News Flash: Testimony of Most Reverend William E. Lori Bishop of Bridgeport On behalf of the United States Conference of Catholic Bishops Before the Committee on Oversight and Government Reform United States House of Representatives February 16, 2012

PDF Version Here (Via USCCB).

Thank you, Mr. Chairman and distinguished members of the Committee, for the opportunity to testify today. For my testimony today, I would like to tell a story. Let’s call it, “The Parable of the Kosher Deli.”

Once upon a time, a new law is proposed, so that any business that serves food must serve pork. There is a narrow exception for kosher catering halls attached to synagogues, since they serve mostly members of that synagogue, but kosher delicatessens are still subject to the mandate.

The Orthodox Jewish community—whose members run kosher delis and many other restaurants and grocers besides—expresses its outrage at the new government mandate. And they are joined by others who have no problem eating pork—not just the many Jews who eat pork, but people of all faiths—because these others recognize the threat to the principle of religious liberty. They recognize as well the practical impact of the damage to that principle. They know that, if the mandate stands, they might be the next ones forced—under threat of severe government sanction—to violate their most deeply held beliefs, especially their unpopular beliefs. Meanwhile, those who support the mandate respond, “But pork is good for you. It is, after all, the other white meat.” Other supporters add, “So many Jews eat pork, and those who don’t should just get with the times.” Still others say, “Those Orthodox are just trying to impose their beliefs on everyone else.”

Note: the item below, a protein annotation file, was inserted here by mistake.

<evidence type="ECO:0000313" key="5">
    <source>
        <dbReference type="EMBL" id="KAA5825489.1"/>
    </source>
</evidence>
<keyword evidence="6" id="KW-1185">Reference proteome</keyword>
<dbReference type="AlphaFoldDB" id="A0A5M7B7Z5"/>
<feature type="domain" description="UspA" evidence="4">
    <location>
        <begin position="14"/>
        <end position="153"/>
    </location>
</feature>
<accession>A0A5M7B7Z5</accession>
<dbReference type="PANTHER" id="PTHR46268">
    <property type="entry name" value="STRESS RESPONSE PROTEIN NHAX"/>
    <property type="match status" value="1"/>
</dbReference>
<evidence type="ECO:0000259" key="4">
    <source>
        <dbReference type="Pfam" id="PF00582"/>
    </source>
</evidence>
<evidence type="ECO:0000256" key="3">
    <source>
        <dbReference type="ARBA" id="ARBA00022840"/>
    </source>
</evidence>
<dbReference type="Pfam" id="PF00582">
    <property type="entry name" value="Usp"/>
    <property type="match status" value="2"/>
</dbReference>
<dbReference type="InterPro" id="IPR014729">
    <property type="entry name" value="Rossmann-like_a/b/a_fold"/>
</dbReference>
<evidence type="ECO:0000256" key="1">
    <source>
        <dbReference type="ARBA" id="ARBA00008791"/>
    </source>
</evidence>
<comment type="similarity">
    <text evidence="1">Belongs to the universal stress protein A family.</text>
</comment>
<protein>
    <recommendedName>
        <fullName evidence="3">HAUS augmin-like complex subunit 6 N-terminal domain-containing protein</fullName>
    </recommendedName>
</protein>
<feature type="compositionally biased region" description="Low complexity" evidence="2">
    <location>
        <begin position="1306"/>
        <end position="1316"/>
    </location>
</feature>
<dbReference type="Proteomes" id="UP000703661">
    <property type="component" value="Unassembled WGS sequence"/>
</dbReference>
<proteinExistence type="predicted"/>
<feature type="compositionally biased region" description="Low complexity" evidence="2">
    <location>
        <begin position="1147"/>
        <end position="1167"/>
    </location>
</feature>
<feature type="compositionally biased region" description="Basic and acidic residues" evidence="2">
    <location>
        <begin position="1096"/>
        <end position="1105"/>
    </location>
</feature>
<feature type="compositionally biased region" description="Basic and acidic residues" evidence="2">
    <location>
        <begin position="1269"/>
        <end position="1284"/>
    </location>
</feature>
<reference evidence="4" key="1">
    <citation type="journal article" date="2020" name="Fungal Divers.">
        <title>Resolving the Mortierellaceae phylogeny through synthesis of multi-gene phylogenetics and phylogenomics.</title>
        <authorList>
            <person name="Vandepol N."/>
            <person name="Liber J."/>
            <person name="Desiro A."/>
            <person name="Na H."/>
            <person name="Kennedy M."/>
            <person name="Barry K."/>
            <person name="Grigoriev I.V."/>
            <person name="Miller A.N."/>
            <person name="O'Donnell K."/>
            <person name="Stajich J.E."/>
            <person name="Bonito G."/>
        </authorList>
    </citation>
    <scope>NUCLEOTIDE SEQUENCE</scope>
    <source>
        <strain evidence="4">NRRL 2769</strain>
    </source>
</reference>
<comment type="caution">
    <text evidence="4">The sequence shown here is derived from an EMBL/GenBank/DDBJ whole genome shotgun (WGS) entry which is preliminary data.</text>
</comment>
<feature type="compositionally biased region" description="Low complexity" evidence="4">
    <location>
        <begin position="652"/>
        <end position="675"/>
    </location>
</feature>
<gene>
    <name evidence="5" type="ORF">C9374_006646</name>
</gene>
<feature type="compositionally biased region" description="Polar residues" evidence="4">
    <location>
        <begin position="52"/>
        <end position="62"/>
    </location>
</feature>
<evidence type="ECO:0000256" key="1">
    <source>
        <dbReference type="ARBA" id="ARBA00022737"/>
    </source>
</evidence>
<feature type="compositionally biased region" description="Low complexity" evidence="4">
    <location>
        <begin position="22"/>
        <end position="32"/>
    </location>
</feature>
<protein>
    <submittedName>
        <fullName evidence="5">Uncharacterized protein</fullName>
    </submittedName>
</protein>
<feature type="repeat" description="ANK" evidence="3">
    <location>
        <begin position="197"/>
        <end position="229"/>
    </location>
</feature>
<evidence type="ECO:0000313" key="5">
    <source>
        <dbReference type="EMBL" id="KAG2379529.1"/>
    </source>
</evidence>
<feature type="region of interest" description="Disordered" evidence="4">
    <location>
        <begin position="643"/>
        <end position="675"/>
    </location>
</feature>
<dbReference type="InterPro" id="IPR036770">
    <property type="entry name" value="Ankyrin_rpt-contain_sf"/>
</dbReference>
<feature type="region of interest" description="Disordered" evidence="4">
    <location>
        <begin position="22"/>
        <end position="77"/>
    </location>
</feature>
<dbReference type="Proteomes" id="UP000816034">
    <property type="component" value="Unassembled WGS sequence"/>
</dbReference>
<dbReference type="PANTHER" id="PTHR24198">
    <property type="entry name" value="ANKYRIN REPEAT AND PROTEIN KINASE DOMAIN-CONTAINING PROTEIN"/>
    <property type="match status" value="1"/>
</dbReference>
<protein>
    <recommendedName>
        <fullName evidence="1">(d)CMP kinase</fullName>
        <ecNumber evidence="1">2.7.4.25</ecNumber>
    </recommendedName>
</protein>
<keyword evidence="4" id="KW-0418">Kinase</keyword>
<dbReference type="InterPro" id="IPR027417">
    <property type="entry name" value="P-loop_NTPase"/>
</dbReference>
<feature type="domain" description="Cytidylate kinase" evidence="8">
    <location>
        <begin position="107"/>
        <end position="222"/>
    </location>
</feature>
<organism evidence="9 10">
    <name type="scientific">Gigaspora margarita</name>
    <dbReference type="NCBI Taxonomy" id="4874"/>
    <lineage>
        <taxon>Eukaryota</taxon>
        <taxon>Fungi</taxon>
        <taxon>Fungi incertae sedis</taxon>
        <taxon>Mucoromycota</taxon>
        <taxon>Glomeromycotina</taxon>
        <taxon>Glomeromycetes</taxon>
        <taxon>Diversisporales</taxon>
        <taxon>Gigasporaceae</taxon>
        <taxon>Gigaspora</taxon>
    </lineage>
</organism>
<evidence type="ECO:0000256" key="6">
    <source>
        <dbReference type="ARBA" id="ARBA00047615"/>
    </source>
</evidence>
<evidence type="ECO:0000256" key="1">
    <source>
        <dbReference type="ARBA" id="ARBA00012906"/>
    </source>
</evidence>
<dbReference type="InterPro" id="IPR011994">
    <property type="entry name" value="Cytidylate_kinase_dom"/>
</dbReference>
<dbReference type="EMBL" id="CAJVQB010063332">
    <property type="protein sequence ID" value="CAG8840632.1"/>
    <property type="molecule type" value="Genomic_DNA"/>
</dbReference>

But in our hypothetical, those arguments fail in the public debate, because people widely recognize the following. First, although people may reasonably debate whether pork is good for you, that’s not the question posed by the nationwide pork mandate. Instead, the mandate generates the question whether people who believe—even if they believe in error—that pork is not good for you, should be forced by government to serve pork within their very own institutions. In a nation committed to religious liberty and diversity, the answer, of course, is no.